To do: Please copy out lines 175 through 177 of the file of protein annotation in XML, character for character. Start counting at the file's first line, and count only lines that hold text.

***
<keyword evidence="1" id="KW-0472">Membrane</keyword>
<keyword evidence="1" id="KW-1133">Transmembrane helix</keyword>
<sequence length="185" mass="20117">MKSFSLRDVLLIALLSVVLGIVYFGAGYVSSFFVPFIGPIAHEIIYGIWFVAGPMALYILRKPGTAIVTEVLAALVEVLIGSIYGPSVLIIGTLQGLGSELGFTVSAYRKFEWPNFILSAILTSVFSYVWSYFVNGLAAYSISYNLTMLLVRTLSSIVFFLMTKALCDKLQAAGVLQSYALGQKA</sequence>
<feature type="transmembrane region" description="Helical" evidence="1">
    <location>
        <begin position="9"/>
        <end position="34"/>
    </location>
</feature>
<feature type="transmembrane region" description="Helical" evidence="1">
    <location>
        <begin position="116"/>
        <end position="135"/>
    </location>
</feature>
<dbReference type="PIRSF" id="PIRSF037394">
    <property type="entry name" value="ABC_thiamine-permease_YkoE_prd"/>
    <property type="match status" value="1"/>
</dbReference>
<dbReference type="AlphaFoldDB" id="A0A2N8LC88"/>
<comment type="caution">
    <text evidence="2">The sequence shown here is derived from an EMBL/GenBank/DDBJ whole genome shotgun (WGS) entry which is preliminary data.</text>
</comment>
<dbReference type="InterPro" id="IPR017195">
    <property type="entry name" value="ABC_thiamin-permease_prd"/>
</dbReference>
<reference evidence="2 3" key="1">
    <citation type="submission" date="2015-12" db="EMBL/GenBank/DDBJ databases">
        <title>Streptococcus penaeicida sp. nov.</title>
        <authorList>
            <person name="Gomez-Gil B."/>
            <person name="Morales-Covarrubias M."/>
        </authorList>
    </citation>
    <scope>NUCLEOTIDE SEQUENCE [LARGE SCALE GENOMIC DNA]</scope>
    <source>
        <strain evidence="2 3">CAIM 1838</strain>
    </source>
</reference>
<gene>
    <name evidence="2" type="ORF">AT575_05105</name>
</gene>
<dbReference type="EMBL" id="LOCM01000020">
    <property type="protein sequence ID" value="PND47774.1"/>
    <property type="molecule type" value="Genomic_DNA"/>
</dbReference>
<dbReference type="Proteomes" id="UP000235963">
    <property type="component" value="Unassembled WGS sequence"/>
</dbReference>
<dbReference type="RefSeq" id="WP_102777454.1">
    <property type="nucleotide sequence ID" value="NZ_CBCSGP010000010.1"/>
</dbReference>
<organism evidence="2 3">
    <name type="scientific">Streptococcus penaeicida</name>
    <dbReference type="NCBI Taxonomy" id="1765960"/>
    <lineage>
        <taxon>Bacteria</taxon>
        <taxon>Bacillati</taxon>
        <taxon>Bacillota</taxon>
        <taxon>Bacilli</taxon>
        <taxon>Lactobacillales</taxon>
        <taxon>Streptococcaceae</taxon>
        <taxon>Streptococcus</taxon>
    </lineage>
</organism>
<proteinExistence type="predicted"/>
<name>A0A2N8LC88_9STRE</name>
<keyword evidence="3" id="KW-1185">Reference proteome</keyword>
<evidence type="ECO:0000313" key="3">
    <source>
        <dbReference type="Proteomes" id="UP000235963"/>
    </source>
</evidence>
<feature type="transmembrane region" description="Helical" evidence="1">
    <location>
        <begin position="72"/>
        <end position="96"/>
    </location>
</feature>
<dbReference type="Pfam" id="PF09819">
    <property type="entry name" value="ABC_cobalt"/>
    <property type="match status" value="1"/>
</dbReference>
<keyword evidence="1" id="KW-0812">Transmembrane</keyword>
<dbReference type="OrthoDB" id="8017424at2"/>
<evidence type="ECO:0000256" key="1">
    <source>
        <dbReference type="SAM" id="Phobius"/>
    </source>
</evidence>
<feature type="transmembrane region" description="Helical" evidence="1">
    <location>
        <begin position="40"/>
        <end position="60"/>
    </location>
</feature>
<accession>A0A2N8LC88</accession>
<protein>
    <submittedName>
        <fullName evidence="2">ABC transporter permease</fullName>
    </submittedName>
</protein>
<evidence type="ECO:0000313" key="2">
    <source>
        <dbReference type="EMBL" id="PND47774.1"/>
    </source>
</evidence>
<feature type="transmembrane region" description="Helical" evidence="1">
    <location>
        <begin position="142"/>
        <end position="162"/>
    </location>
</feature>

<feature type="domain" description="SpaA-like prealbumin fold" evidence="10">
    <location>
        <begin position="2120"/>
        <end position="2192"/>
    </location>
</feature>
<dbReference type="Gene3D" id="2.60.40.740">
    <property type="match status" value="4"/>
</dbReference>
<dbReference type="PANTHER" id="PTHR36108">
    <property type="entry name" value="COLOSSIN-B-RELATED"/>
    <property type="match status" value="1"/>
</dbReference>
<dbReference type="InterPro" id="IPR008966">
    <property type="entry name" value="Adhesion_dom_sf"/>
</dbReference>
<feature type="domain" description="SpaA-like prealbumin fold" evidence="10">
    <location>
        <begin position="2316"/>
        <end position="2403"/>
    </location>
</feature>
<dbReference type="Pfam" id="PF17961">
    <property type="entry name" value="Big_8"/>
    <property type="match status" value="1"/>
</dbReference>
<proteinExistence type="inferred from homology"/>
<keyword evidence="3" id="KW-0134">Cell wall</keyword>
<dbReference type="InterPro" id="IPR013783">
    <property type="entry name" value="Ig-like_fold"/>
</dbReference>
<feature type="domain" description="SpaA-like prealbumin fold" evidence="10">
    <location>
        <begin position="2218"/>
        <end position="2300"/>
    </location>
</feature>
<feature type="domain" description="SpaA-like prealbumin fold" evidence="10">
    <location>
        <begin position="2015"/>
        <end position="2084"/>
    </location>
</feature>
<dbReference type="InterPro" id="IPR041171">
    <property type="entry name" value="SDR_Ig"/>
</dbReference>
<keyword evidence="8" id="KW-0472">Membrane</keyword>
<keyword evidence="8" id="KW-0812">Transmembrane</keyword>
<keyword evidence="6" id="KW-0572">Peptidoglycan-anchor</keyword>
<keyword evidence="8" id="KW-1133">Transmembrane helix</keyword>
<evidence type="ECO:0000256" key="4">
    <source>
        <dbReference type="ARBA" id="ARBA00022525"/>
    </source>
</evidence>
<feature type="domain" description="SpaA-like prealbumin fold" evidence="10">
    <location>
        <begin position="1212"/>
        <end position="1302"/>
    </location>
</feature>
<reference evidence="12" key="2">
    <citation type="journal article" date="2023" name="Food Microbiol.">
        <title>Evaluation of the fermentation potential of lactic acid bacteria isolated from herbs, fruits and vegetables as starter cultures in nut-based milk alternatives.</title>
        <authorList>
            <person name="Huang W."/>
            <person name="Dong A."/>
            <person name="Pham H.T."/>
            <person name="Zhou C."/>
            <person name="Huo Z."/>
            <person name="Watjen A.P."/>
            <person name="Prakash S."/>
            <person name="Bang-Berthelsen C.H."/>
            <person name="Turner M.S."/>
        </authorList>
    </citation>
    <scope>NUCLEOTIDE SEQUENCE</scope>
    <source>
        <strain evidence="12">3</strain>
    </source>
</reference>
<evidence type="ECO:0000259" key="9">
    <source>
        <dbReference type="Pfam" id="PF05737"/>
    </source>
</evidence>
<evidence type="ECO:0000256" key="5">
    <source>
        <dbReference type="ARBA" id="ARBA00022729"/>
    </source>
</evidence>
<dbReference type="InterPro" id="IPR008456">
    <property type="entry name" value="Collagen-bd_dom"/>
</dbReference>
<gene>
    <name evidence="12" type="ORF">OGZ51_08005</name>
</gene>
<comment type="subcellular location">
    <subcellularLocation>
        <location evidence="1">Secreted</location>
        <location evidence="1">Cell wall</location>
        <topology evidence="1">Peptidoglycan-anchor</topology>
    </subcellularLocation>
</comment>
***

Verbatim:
<reference evidence="12" key="2">
    <citation type="journal article" date="2023" name="Food Microbiol.">
        <title>Evaluation of the fermentation potential of lactic acid bacteria isolated from herbs, fruits and vegetables as starter cultures in nut-based milk alternatives.</title>